‘I’m bewitched by Japan’
Joanna Lumley tells TV Times about her life-changing trip to the land of dancing cranes, 6,800 islands and endless surprises
oanna Lumley’s the first to admit how lucky she’s been to explore so many of the world’s wondrous places since she began her successful sideline in TV travelogues eight years ago.
So far, she’s searched for the Northern Lights in Norway for BBC1 (2008) and, for ITV, completed an epic journey along the River Nile (2010), unearthed Greece’s hidden treasures (2011), tried to uncover the truth about Noah’s Ark in Turkey, India and Oman (2012), and travelled 6,000 miles across Asia and Europe on the Trans-siberian Express (2015).
‘When you see such familiar, famous and thrilling things with your own eyes, that’s really something,’ smiles Joanna, 70, as she chats to TV Times.
‘However, what I love most about these trips is meeting unusual people. The greatest joy is getting off the beaten track and into people’s homes, seeing how they live and eating the food they cook at home – lovely.’
This week, Joanna gets to do just that again as she jets off to Japan for a new three-part series, to explore the most uncharted corners of the country’s 6,800 mystical islands. In most of her previous adventures she had a personal connection to the place she was visiting, but this series is born purely out of her curiosity to learn more about Japanese geography, history and culture.
‘I’ve been to Japan before when
JI did an ITV documentary called Catwoman in 2009,’ she recalls. ‘I was there for five days and it gave me a glimpse into the country.
‘When we got there this time, though, I literally fell backwards because I didn’t know there were 6,000-odd islands. I thought, I really don’t know Japan at all.’
Joanna explores four main islands, starting in the far north with snow-covered Hokkaido. With vast national parks, it’s a haven for endangered species, including the red-crowned crane. Seeing this beautiful bird – renowned for rhythmic movement that resembles dancing – was the highlight of her trip.
‘I’ve longed all my life to see the dancing cranes,’ she says. ‘I never dreamt I would – it was like going to see a unicorn!
‘Seeing lots of them standing in the frozen river and dancing for each other for no reason – there was something supernatural about it. It was rather like when I saw the Northern Lights, you get a glimpse into a world that isn’t our world at all, it operates completely separately and is sublime.’
After Hokkaido, Joanna headed south to Honshu – the largest and most populated island – to try her hand at making the national drink, saké. Made from fermented rice and water, it tastes like wine, but is much stronger.
‘The heat in that room where we were rolling these great balls of rice around – I was sweltering!’ she laughs. ‘The wine was one of the finest and loveliest I’ve tasted. I’d be an addict if I worked there.’
On a sadder note, episode one also sees Joanna visit Honshu’s east coast, which was devastated by a huge earthquake and tsunami in 2011, killing more than 20,000 people. It also caused a nuclear power plant to go into meltdown and nearby residents had to flee from radiation.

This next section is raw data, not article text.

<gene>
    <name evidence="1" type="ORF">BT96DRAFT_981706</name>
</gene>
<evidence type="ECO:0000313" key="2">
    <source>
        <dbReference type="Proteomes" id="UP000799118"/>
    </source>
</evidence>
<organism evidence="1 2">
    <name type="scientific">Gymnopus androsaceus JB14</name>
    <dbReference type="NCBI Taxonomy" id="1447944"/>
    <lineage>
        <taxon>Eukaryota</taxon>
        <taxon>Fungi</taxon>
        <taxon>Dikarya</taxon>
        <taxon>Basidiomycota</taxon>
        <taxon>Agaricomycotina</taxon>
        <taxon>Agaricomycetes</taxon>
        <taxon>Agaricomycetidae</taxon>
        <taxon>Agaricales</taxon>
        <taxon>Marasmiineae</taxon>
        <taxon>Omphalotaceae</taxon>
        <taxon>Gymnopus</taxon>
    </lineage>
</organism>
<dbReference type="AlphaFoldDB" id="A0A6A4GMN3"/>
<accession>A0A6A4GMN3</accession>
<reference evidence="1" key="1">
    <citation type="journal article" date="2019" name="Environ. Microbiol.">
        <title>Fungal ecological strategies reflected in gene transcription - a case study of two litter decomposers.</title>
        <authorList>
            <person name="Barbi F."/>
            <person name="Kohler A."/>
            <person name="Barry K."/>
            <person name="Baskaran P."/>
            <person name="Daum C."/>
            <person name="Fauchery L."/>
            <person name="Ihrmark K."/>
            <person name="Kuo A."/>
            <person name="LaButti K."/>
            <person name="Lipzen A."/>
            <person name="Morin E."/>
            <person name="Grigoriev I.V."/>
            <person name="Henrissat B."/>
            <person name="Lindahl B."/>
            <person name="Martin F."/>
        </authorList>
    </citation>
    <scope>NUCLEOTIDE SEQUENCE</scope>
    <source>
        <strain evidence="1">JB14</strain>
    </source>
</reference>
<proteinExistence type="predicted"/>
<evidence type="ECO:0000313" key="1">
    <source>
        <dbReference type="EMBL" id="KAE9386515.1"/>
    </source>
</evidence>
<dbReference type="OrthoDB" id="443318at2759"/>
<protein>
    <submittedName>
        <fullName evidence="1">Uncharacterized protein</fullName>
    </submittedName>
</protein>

There’s still an exclusion zone around the plant, but Joanna meets the one man who refused to leave, devoting his life to looking after abandoned animals.
‘I knew they wouldn’t let us enter if it really wasn’t safe,’ says Joanna. ‘There were three zones – red, amber and green. We were in amber, meaning we could only stay there for five hours, otherwise they feared contamination.’
The next two episodes will see Joanna continue wending her way south, with pit stops in Tokyo, the ancient capital of Kyoto, and the volcanic Kyushu island, before finishing up on one of the smallest and most remote islands, Kohama.
Joanna filmed the series over two separate visits, each lasting three weeks. She’s obviously a seasoned traveller, but does she ever get homesick?
‘Not really, but I think that’s because I won’t phone my husband [conductor Stephen Barlow],’ she reveals. ‘Voices make you start sobbing, but emails are very good as they make you sit down and describe the day or the event with much more care than if you’re talking. Also, if you’re speaking to somebody at home, they’ll always say, “Do you remember where the stopcock is?” and you’re immediately snatched away from the slopes of Mount Fuji!’
We’ve had the pleasure of interviewing the always absolutely fabulous Joanna about each of her far-flung adventures, so we know she always likes to pick up a souvenir or two. Any fantastic finds this time? ‘In Japan you just want to buy everything because it’s all wrapped and presented so beautifully!’ she laughs. ‘One of my best buys was a ring from Hokkaido. It looks like a gold bear’s head with diamonds all over and sapphire eyes, but it cost three dollars because it was made of tin and covered in glass.
‘I wore it to a grand ball, next to my real Cartier diamond ring, and it was admired by one of the bosses of a Bond Street jewellers – I won’t say which one!
‘So the bear ring comes out on special occasions. They do everything beautifully over there. As you can tell, I became bewitched
is previewed on pages 82-83
Under my umbrella... Joanna poses with a traditional parasol Joanna (back row) meets some of the sprightly OAPS Japan is famous for...
...and encounters macaques, also known as snow monkeys... ...before rooting out the proud grower of a giant vegetable
I literally fell backwards because I didn’t know there were 6,000odd islands. I thought, I really don’t know Japan at all
Kimono to my place... with a geisha girl in full costume
Shall we dance? Two red-crowned cranes show off their moves